wished it would reload faster, 

However, I have never seen a Com- 
modore game that has offered such su- 
perb graphics, intricate plotting, and 
fast action. It shows what the 64 can 
do with the right programming. Let's 
hope more such games are headed 
our way. 

MARTI PAULIN 

ReadySolt 

30 Wertheim Cl.. Ste. 2 

Richmond Hill, ON 

Canada L4B 1B9 

(416) 731-4175 

$29.95 

Circle Reader Service Number 281 H 



GAZETTE 
IS MOVING 

This is Gazette's final edition to 
be printed as a part of COM- 
PUTE magazine. Starting wUh 
the January 1994 edition, look 
for all your favorite columns and 
features on the new Gazette 
Disk. Look for more ready-to- 
run programs, too — complete 
with on-disk documentation. 

Upgrade your U.S. subscrip- 
tion and get 12 monthly issues 
for the special price of only 
$29.95. Send check or money or- 
der to the following address. 

Gazette Disk 
P.O. Box 3250 
Harlan, lA 51593-2430 



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CMD 



Circle Reader Service Number 139 



DECEMBER 1993 COMPUTE G-9 



FEEDBACK 



Questions and 

answers 

about l^rboDOS, 

Commoifore's 

support for the 64, 

and more 



Bug-Swatter 

TurboDOS {June 1993) 
doesn't work on 1541-11 
drives. Author Hong Pham of- 
fers the foliowing suggestion 
to fix the problem. First, load 
and run TurboDOS^ Then af- 
ter the startup message ap- 
pears, enter the following line 
in immediate mode. 

POKE 4508, 234: POKE 45D9, 234: 
POKE 4510, 234 

To save this modified version 
of the program, type BSAVE 
"TURBODOS.MOD". 8.2049, 
10493. 

In Scarce Supply 

What's the word on the 64? 
Does Commodore still sup- 
port it or not? 

RAYMOND MAY 
PALATKA, FL 

Commodore still supports ttie 
64 in Europe, but not in tlie 
U.S., according to Fred 
Bowen. a senior engineer at 
Commodore. The company 
fias entered into an agree- 
ment with Software Hut (800- 
932-6442) to sell new and re- 
furbished 64s, drives, and oili- 
er equipment, and The Soft- 
ware Management Group 
(4 10.992-9975) will offer post-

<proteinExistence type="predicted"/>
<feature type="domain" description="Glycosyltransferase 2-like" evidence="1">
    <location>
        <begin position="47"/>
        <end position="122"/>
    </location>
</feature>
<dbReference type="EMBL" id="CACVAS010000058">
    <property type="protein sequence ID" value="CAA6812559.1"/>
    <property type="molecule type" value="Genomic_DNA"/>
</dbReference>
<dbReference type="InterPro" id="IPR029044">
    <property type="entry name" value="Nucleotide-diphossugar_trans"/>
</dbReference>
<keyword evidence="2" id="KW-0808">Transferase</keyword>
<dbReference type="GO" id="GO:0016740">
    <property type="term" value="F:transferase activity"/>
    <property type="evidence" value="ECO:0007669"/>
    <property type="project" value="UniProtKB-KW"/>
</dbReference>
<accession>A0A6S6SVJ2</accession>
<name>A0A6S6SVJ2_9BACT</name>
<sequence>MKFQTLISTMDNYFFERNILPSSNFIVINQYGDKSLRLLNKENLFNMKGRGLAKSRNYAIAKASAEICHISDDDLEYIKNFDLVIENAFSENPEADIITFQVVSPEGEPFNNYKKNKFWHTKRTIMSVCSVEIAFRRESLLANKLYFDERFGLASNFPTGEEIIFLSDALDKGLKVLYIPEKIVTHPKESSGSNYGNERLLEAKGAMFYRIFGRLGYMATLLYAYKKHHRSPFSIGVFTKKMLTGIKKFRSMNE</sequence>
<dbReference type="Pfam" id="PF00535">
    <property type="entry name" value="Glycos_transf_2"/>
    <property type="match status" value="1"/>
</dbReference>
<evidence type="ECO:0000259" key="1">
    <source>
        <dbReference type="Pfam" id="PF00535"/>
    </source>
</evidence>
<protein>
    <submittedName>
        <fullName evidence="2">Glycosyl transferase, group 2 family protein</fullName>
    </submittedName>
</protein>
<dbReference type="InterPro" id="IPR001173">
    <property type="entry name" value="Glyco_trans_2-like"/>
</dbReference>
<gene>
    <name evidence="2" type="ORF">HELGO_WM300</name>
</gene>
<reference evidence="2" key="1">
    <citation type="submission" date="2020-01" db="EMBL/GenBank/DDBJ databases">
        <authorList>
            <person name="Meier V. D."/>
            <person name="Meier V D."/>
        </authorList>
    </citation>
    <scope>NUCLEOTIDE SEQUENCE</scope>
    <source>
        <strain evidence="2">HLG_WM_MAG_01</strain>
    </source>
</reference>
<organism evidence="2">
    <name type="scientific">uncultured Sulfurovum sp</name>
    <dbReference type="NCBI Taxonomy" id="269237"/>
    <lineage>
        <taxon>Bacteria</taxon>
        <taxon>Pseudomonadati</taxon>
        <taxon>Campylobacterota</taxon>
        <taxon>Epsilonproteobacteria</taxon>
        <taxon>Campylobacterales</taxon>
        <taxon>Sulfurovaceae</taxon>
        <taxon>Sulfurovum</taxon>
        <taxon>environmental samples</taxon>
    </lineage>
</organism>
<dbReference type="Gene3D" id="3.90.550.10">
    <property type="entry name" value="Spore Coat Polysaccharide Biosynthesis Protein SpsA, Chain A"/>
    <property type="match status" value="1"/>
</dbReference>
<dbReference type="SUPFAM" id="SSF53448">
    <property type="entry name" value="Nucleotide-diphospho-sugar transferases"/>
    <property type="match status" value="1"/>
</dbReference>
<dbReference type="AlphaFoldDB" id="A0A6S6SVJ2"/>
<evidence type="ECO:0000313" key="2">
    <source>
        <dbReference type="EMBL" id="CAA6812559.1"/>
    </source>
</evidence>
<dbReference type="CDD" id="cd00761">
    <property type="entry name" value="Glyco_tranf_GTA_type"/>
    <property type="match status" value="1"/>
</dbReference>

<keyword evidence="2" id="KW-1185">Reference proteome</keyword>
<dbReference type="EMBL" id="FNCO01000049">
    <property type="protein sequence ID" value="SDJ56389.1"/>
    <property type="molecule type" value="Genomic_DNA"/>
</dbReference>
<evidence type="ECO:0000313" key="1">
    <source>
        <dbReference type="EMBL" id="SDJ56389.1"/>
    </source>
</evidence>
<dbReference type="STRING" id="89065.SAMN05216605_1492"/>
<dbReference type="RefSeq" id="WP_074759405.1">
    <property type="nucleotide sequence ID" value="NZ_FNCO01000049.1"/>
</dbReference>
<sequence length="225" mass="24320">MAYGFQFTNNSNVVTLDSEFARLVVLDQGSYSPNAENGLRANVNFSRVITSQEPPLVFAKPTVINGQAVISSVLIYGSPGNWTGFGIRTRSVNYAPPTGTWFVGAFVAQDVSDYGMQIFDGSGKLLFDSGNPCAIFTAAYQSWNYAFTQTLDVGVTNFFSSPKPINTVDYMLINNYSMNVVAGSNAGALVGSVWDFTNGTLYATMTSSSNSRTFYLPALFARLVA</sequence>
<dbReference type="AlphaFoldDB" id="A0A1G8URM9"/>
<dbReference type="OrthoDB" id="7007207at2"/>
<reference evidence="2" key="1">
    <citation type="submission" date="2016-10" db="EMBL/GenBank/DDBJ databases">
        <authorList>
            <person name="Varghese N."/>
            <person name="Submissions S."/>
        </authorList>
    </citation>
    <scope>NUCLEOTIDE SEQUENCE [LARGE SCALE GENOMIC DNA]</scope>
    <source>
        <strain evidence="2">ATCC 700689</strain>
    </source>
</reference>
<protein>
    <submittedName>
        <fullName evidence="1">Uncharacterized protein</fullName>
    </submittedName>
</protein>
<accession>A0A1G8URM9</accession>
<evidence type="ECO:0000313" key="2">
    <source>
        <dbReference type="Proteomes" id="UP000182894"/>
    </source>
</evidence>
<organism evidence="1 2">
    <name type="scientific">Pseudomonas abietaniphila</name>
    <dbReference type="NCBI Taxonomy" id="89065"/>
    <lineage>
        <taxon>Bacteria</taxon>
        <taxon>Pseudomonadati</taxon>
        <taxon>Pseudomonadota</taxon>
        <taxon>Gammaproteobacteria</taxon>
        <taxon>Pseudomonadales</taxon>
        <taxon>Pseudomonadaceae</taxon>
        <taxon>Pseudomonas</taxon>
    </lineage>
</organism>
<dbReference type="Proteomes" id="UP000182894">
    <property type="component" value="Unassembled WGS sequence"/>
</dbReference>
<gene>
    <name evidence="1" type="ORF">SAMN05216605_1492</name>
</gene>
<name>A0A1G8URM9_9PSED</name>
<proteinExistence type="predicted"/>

sale support to Commodore re- 
sellers, various dealers, and 
end users. Service centers 
will work with SMG for all war- 
ranty-related activities. SMG 
has its headquarters in Colum- 
bia, Maryland, but plans to 
open offices in West Chester 
Pennsylvania, and Memphis. 
Tennessee. 



Appending Programs 

I have a couple of financial 
programs that I have created 
over the years that I would 
like to combine into one larg- 
er program. I'd like to use a 
menu subroutine to run which- 
ever program I desire. A cou- 
ple of these programs are fair- 
ly long, and I'd rather not 
G-10 COMPUTE DECEMBER 1993 



have to type them in again. 
Isn't there some way I can 
merge these without having 
to retype them? 



DARRELL HUNLEY 
WACO, TX 



The easiest way to combine 
several programs Is to ap- 
pend one to the other This 
means that you'll have to 
change the line numbers of 
the second program so that 
its lowest number Is higher 
than the highest number of 
the first program. This simply 
means that the programs 
with high line numbers are 
tacked onto the end of pro- 
grams with low line numbers. 
If the line numbers overlap, 
you'll have a problem. 

The easiest way to append 
programs is to load the first 
program and then in direct 
mode type POKE 43, PEEK 
(45)-2: POKE 44, PEEK (46) 
and press Return. Then load 
the second program and 
/ypePOKE43, 1: POKE 44. 8 
and press Return. 

List the program, and you 
should see that the second 
program has been appended 
to the first. Save this new pro- 
gram, if you wish to append 
another repeat the process. 

If PEEK(45) should happen 
to be a or 1, you'll get an er- 
ror massage. If this happens, 
you have to change your in- 
structions by typing POKE 43, 
PEEK(45)-f256-2: POKE 44, 
PEEK(46)-1 and then continu- 
ing as before. 

Merging two programs into 
a single program with lines 
sorted correctly requires some- 
thing else. This is different 
from appending one program 
onto another You might have 
a subroutine that you've writ- 
ten, and you'd like to enter it 
without having to rewrite it. 
You can use the following pro-